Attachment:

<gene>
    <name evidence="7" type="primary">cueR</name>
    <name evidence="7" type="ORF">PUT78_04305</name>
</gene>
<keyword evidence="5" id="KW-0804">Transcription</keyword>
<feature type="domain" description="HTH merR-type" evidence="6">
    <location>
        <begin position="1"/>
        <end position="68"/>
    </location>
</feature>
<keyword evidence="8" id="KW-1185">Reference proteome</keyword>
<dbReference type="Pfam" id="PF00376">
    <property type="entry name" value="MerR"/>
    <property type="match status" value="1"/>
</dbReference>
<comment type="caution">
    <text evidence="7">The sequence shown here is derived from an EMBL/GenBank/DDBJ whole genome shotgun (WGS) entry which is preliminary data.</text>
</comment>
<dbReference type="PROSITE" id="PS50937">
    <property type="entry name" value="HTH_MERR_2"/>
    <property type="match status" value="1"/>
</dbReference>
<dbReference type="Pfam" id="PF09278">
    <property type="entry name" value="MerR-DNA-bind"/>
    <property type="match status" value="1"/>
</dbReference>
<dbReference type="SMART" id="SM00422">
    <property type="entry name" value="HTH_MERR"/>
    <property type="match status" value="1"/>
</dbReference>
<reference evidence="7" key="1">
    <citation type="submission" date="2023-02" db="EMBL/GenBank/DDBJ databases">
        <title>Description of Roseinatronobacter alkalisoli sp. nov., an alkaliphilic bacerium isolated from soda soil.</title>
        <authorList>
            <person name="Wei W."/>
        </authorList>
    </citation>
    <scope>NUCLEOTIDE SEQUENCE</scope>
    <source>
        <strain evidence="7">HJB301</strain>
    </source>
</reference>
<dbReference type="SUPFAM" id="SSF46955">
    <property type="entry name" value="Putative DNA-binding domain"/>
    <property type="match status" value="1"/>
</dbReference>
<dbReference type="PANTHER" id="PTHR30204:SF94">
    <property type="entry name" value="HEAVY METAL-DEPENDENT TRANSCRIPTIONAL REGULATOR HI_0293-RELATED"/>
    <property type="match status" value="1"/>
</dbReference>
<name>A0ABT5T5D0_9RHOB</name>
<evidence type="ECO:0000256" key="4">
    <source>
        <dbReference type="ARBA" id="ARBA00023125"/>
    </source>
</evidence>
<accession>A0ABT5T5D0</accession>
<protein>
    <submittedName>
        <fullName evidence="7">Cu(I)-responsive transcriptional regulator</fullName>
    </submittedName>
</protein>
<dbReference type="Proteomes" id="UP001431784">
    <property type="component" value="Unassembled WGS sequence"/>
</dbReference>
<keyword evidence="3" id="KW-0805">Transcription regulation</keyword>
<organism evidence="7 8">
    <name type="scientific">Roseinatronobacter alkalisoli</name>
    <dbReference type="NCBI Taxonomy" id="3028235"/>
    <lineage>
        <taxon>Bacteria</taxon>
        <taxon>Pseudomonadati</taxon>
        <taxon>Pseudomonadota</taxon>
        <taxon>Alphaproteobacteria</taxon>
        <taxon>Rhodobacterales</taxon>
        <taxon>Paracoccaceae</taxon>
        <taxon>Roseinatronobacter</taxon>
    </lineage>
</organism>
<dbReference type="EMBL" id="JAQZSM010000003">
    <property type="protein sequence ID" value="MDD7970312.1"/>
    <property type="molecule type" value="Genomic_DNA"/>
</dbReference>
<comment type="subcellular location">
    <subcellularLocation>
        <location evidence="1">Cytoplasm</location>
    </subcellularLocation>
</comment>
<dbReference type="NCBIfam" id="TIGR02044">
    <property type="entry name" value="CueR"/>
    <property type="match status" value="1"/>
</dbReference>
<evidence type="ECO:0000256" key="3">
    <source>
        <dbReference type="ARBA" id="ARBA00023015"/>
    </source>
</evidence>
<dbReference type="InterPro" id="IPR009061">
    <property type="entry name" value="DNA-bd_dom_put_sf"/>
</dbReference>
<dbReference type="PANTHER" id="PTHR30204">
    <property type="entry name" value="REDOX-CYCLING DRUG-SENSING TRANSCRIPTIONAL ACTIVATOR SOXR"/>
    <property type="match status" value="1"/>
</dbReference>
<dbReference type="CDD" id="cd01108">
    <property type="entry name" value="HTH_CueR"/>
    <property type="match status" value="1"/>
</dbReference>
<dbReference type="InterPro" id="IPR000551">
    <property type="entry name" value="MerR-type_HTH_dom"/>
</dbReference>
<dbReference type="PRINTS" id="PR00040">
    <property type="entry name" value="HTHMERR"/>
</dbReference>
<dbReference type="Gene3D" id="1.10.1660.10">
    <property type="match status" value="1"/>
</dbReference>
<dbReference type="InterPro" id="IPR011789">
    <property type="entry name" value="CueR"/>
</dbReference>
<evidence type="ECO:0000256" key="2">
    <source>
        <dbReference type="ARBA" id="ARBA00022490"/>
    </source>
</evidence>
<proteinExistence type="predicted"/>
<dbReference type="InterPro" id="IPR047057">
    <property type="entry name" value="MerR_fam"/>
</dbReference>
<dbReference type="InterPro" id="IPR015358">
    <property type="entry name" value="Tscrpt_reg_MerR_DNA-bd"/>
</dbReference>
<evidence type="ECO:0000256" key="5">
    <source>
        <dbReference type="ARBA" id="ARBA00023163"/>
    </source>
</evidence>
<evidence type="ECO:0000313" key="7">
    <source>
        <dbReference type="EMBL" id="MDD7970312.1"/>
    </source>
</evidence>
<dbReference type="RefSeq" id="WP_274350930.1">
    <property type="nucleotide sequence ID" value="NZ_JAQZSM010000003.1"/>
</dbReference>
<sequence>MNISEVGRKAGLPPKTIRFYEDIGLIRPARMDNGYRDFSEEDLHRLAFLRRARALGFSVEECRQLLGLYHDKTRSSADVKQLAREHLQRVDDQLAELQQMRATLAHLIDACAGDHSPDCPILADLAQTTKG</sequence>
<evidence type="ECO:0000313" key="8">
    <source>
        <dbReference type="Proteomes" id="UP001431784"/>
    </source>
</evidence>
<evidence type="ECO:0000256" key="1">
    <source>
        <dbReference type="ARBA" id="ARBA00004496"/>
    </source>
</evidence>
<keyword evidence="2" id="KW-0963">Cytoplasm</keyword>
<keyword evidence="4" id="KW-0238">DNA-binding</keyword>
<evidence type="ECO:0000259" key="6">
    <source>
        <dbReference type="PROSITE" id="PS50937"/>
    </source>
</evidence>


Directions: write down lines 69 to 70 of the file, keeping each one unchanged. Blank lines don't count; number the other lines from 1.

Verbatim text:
    <name type="scientific">Roseinatronobacter alkalisoli</name>
    <dbReference type="NCBI Taxonomy" id="3028235"/>